When exploring truck vs. SUV child passenger safety, at least in this blog, it seems an SUV would be a safer choice. Does this mean that all trucks are unsafe for children and their seats? Absolutely not. Sometimes we just need to work with what he have and make it the best for ourselves and our kids.

May you and your little ones have safe, memorable, and happy travels in both a truck or SUV just be safe.

 

How to Keep Kids Safe in the Kitchen

Whether you’re teaching your kids how to cook or they’re just running around, there are ways to prevent accidents in the kitchen.

Safety First

Kitchen mishaps occur frequently and are actually quite common in U.S. households. Sometimes dangerous equipment is used by children who are unsupervised. Plugs, cords, and outlets can get in the way and cause an accident. Teapots, pans, and pots near the edge of the stove can be pulled down and create grave injury.

Each year over 100,000 children in America are rushed to the hospital with burns. The majority of those injuries are from cooking or food-related accidents. And, sadly, over 1,000 children die each year from burn injuries.

The more positive news is that many of these accidents can be avoided or prevented. Here are some safety suggestions:

1) Cords from electric flying pans, rice cookers, crock-pots, etc. should be far from reach of little hands. Make sure no wires are dangling off the edge of a counter—this includes those from coffee makers, electric kettles, and toasters.

2) Use the back burner on the stove whenever possible. If you use pans in the front, make sure to turn handles away from the front edge. Also, burner-covers are a smart safety tool for once you’ve removed your pan but the stovetop is still hot.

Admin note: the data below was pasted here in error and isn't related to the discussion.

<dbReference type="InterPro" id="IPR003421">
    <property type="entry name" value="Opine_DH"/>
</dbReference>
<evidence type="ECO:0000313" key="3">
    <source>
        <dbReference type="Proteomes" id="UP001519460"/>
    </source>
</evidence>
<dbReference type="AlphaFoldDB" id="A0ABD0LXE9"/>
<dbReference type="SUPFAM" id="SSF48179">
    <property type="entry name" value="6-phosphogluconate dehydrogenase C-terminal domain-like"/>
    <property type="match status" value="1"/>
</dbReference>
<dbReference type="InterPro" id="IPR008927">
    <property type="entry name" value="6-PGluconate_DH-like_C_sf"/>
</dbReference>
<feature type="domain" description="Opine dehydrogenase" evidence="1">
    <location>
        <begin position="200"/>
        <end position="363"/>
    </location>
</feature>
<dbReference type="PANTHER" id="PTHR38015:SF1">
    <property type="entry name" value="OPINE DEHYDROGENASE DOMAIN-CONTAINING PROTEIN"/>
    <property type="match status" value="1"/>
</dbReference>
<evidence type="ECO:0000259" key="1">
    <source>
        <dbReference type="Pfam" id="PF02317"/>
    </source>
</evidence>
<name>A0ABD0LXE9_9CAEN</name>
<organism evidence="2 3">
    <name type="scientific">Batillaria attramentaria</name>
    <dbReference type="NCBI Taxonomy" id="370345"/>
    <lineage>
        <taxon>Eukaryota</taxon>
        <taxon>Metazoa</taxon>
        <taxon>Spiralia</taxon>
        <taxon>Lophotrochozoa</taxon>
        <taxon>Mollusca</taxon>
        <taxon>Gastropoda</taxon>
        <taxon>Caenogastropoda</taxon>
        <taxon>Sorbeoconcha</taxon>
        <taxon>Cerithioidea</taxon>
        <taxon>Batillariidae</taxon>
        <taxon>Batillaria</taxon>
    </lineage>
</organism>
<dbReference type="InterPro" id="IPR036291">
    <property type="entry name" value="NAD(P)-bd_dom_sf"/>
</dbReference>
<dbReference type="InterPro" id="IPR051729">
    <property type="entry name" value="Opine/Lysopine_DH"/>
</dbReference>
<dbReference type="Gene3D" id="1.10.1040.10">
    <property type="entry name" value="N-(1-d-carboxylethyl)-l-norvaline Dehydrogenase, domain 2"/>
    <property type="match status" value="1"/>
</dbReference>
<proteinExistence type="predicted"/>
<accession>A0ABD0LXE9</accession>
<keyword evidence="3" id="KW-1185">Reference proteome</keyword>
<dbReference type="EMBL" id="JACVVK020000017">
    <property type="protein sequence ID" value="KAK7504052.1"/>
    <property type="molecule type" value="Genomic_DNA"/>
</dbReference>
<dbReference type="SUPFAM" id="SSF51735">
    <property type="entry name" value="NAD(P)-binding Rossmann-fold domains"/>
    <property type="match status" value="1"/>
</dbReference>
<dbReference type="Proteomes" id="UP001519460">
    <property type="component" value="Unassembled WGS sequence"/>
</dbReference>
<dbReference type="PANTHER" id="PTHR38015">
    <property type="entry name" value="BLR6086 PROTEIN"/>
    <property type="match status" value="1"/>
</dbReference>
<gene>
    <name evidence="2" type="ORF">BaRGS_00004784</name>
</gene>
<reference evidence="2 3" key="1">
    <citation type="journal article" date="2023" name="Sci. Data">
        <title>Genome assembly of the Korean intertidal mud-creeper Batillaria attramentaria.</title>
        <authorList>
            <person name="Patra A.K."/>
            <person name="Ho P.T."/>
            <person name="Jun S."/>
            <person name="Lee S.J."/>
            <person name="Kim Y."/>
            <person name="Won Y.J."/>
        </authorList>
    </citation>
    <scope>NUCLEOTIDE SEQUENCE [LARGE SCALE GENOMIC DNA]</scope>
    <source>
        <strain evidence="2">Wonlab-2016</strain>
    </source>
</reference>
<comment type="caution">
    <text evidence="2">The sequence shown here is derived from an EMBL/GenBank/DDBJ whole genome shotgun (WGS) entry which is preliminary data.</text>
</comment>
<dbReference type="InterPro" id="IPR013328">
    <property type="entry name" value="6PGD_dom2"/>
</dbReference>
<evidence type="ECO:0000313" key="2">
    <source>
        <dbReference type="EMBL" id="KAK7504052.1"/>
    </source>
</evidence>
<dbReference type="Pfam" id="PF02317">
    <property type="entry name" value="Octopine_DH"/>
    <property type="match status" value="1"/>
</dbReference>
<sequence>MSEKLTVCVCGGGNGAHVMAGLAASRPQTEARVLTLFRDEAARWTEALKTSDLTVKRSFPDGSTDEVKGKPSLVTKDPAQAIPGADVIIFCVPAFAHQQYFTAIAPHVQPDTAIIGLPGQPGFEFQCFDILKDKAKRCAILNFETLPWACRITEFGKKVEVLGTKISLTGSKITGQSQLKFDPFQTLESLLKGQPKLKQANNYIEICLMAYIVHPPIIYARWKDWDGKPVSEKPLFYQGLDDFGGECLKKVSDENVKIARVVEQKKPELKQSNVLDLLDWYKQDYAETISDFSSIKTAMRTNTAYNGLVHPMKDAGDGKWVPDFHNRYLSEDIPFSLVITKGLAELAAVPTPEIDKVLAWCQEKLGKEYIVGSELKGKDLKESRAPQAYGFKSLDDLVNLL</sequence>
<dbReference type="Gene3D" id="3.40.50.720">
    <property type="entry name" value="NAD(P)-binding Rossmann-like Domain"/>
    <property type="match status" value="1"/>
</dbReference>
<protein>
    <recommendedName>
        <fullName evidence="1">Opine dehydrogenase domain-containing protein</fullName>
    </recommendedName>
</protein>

3) Don’t leave food that’s cooking unattended.

4) Keep young children away from sharp knives and equipment with moving blades.

5) Create a no-kid zone in the kitchen when you’re cooking or baking. For babies and toddlers use a gate. For older kids, let them know the boundaries and why.

If Something Happens…

Tend to the wound immediately. If it’s a burn, wash with cool water. DO NOT USE ICE. Also, Do NOT put butter or powder on a burn. (Those are wives-tale remedies that create a worse scenario.) Cool water will sooth, decrease inflammation, and help to clean out any bacteria that may later cause infection. Depending on the injury you will want to either contact your physician or go to the E.R. The sooner you treat a burn or a bad cut, the better the outcome.

A Positive Project

Cooking and baking with your kids is great for their self-esteem. It empowers them—allowing them to be creative and learn self-sufficiency.

Cooking is an excellent one-on-one opportunity to teach and have a memorable time. Guiding our kids towards healthy food choices can (and should) begin at a very young age. Perhaps start with allowing them to add their own choice of toppings to homemade pizzas. Baking teaches them about measurement and timing. With supervision, you can help them manage a hot stove and/or oven.